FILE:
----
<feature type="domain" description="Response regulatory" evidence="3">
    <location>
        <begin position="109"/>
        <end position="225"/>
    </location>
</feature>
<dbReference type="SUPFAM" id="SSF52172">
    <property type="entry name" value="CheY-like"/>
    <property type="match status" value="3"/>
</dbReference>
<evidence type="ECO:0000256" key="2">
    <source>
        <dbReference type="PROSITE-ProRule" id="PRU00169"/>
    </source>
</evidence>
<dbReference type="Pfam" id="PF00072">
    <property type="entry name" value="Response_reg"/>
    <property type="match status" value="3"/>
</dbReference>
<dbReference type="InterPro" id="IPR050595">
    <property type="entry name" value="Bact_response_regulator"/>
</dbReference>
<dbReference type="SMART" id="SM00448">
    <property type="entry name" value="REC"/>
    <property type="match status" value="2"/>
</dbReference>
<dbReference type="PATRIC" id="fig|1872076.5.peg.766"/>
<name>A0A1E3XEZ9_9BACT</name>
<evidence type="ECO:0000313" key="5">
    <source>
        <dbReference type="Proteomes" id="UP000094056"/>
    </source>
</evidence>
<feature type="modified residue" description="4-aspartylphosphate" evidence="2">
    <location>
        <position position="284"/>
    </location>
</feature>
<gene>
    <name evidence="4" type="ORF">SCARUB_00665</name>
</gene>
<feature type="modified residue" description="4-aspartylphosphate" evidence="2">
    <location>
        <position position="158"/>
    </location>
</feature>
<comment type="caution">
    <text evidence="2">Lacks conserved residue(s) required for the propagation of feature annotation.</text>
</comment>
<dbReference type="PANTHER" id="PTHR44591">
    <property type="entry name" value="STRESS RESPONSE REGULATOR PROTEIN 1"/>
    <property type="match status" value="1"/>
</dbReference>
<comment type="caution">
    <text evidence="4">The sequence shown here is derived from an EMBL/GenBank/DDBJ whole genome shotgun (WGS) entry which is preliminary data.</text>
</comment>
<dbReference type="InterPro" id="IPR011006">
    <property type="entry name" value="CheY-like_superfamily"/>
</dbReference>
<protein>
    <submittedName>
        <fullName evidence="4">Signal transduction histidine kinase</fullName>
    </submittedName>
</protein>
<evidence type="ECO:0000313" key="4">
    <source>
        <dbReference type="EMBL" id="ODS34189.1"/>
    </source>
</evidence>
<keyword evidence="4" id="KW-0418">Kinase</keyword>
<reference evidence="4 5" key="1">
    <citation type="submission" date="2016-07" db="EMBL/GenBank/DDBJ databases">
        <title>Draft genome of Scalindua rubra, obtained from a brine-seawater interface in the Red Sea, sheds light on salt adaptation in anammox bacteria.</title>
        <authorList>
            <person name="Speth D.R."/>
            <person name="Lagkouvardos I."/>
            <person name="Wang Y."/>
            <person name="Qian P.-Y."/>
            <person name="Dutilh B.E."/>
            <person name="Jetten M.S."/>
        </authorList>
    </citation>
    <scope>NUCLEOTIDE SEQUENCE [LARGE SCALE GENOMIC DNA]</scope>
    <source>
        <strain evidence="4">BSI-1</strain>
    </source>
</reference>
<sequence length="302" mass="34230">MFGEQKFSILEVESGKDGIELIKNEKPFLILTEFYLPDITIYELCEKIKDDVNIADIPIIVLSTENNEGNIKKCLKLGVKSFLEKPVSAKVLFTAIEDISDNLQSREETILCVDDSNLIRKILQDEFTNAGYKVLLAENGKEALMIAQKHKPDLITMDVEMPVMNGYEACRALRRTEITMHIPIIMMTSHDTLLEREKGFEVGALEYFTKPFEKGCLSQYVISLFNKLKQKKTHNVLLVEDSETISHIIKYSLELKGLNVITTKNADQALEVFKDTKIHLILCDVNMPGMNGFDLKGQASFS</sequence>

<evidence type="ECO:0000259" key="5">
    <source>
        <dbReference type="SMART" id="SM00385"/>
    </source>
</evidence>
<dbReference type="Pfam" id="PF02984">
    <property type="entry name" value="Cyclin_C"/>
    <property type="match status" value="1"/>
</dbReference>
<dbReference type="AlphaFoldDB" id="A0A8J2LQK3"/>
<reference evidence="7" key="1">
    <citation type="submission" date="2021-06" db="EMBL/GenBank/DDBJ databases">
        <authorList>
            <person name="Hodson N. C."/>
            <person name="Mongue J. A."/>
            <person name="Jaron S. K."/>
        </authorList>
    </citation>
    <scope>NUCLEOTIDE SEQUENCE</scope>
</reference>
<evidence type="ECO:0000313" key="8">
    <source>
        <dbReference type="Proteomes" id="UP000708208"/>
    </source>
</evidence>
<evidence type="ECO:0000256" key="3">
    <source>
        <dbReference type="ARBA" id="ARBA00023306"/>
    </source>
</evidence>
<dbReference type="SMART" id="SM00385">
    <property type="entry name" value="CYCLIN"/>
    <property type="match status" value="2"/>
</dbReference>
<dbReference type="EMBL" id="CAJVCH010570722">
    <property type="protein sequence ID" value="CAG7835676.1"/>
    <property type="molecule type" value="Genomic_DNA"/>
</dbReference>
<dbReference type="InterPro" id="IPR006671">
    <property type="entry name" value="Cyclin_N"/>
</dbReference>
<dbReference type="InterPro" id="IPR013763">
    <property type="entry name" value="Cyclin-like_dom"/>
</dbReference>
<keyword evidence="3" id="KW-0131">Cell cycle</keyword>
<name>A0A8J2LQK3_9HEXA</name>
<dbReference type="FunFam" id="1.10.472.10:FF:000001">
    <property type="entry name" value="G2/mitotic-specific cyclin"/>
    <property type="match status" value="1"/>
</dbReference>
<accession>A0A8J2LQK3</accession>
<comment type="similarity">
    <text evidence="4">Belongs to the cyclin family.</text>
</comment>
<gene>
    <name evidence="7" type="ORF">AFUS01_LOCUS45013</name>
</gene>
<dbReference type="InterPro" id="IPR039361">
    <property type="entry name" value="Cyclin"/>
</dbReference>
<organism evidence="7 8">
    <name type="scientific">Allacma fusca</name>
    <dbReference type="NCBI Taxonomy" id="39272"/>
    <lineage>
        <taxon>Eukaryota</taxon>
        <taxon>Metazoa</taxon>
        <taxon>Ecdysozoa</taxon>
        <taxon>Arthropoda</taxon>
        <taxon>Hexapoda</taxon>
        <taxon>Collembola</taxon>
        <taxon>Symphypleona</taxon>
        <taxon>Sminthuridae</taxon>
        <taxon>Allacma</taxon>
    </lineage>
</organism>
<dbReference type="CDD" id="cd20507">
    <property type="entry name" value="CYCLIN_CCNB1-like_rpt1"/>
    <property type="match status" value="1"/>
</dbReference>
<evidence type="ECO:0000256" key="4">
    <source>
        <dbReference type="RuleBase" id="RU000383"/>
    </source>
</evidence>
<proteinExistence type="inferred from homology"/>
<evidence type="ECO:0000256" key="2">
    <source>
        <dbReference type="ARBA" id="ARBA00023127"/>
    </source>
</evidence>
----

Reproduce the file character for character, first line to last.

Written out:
<feature type="domain" description="Response regulatory" evidence="3">
    <location>
        <begin position="109"/>
        <end position="225"/>
    </location>
</feature>
<dbReference type="SUPFAM" id="SSF52172">
    <property type="entry name" value="CheY-like"/>
    <property type="match status" value="3"/>
</dbReference>
<evidence type="ECO:0000256" key="2">
    <source>
        <dbReference type="PROSITE-ProRule" id="PRU00169"/>
    </source>
</evidence>
<dbReference type="Pfam" id="PF00072">
    <property type="entry name" value="Response_reg"/>
    <property type="match status" value="3"/>
</dbReference>
<dbReference type="InterPro" id="IPR050595">
    <property type="entry name" value="Bact_response_regulator"/>
</dbReference>
<dbReference type="SMART" id="SM00448">
    <property type="entry name" value="REC"/>
    <property type="match status" value="2"/>
</dbReference>
<dbReference type="PATRIC" id="fig|1872076.5.peg.766"/>
<name>A0A1E3XEZ9_9BACT</name>
<evidence type="ECO:0000313" key="5">
    <source>
        <dbReference type="Proteomes" id="UP000094056"/>
    </source>
</evidence>
<feature type="modified residue" description="4-aspartylphosphate" evidence="2">
    <location>
        <position position="284"/>
    </location>
</feature>
<gene>
    <name evidence="4" type="ORF">SCARUB_00665</name>
</gene>
<feature type="modified residue" description="4-aspartylphosphate" evidence="2">
    <location>
        <position position="158"/>
    </location>
</feature>
<comment type="caution">
    <text evidence="2">Lacks conserved residue(s) required for the propagation of feature annotation.</text>
</comment>
<dbReference type="PANTHER" id="PTHR44591">
    <property type="entry name" value="STRESS RESPONSE REGULATOR PROTEIN 1"/>
    <property type="match status" value="1"/>
</dbReference>
<comment type="caution">
    <text evidence="4">The sequence shown here is derived from an EMBL/GenBank/DDBJ whole genome shotgun (WGS) entry which is preliminary data.</text>
</comment>
<dbReference type="InterPro" id="IPR011006">
    <property type="entry name" value="CheY-like_superfamily"/>
</dbReference>
<protein>
    <submittedName>
        <fullName evidence="4">Signal transduction histidine kinase</fullName>
    </submittedName>
</protein>
<evidence type="ECO:0000313" key="4">
    <source>
        <dbReference type="EMBL" id="ODS34189.1"/>
    </source>
</evidence>
<keyword evidence="4" id="KW-0418">Kinase</keyword>
<reference evidence="4 5" key="1">
    <citation type="submission" date="2016-07" db="EMBL/GenBank/DDBJ databases">
        <title>Draft genome of Scalindua rubra, obtained from a brine-seawater interface in the Red Sea, sheds light on salt adaptation in anammox bacteria.</title>
        <authorList>
            <person name="Speth D.R."/>
            <person name="Lagkouvardos I."/>
            <person name="Wang Y."/>
            <person name="Qian P.-Y."/>
            <person name="Dutilh B.E."/>
            <person name="Jetten M.S."/>
        </authorList>
    </citation>
    <scope>NUCLEOTIDE SEQUENCE [LARGE SCALE GENOMIC DNA]</scope>
    <source>
        <strain evidence="4">BSI-1</strain>
    </source>
</reference>
<sequence length="302" mass="34230">MFGEQKFSILEVESGKDGIELIKNEKPFLILTEFYLPDITIYELCEKIKDDVNIADIPIIVLSTENNEGNIKKCLKLGVKSFLEKPVSAKVLFTAIEDISDNLQSREETILCVDDSNLIRKILQDEFTNAGYKVLLAENGKEALMIAQKHKPDLITMDVEMPVMNGYEACRALRRTEITMHIPIIMMTSHDTLLEREKGFEVGALEYFTKPFEKGCLSQYVISLFNKLKQKKTHNVLLVEDSETISHIIKYSLELKGLNVITTKNADQALEVFKDTKIHLILCDVNMPGMNGFDLKGQASFS</sequence>

<evidence type="ECO:0000259" key="5">
    <source>
        <dbReference type="SMART" id="SM00385"/>
    </source>
</evidence>
<dbReference type="Pfam" id="PF02984">
    <property type="entry name" value="Cyclin_C"/>
    <property type="match status" value="1"/>
</dbReference>
<dbReference type="AlphaFoldDB" id="A0A8J2LQK3"/>
<reference evidence="7" key="1">
    <citation type="submission" date="2021-06" db="EMBL/GenBank/DDBJ databases">
        <authorList>
            <person name="Hodson N. C."/>
            <person name="Mongue J. A."/>
            <person name="Jaron S. K."/>
        </authorList>
    </citation>
    <scope>NUCLEOTIDE SEQUENCE</scope>
</reference>
<evidence type="ECO:0000313" key="8">
    <source>
        <dbReference type="Proteomes" id="UP000708208"/>
    </source>
</evidence>
<evidence type="ECO:0000256" key="3">
    <source>
        <dbReference type="ARBA" id="ARBA00023306"/>
    </source>
</evidence>
<dbReference type="SMART" id="SM00385">
    <property type="entry name" value="CYCLIN"/>
    <property type="match status" value="2"/>
</dbReference>
<dbReference type="EMBL" id="CAJVCH010570722">
    <property type="protein sequence ID" value="CAG7835676.1"/>
    <property type="molecule type" value="Genomic_DNA"/>
</dbReference>
<dbReference type="InterPro" id="IPR006671">
    <property type="entry name" value="Cyclin_N"/>
</dbReference>
<dbReference type="InterPro" id="IPR013763">
    <property type="entry name" value="Cyclin-like_dom"/>
</dbReference>
<keyword evidence="3" id="KW-0131">Cell cycle</keyword>
<name>A0A8J2LQK3_9HEXA</name>
<dbReference type="FunFam" id="1.10.472.10:FF:000001">
    <property type="entry name" value="G2/mitotic-specific cyclin"/>
    <property type="match status" value="1"/>
</dbReference>
<accession>A0A8J2LQK3</accession>
<comment type="similarity">
    <text evidence="4">Belongs to the cyclin family.</text>
</comment>
<gene>
    <name evidence="7" type="ORF">AFUS01_LOCUS45013</name>
</gene>
<dbReference type="InterPro" id="IPR039361">
    <property type="entry name" value="Cyclin"/>
</dbReference>
<organism evidence="7 8">
    <name type="scientific">Allacma fusca</name>
    <dbReference type="NCBI Taxonomy" id="39272"/>
    <lineage>
        <taxon>Eukaryota</taxon>
        <taxon>Metazoa</taxon>
        <taxon>Ecdysozoa</taxon>
        <taxon>Arthropoda</taxon>
        <taxon>Hexapoda</taxon>
        <taxon>Collembola</taxon>
        <taxon>Symphypleona</taxon>
        <taxon>Sminthuridae</taxon>
        <taxon>Allacma</taxon>
    </lineage>
</organism>
<dbReference type="CDD" id="cd20507">
    <property type="entry name" value="CYCLIN_CCNB1-like_rpt1"/>
    <property type="match status" value="1"/>
</dbReference>
<evidence type="ECO:0000256" key="4">
    <source>
        <dbReference type="RuleBase" id="RU000383"/>
    </source>
</evidence>
<proteinExistence type="inferred from homology"/>
<evidence type="ECO:0000256" key="2">
    <source>
        <dbReference type="ARBA" id="ARBA00023127"/>
    </source>
</evidence>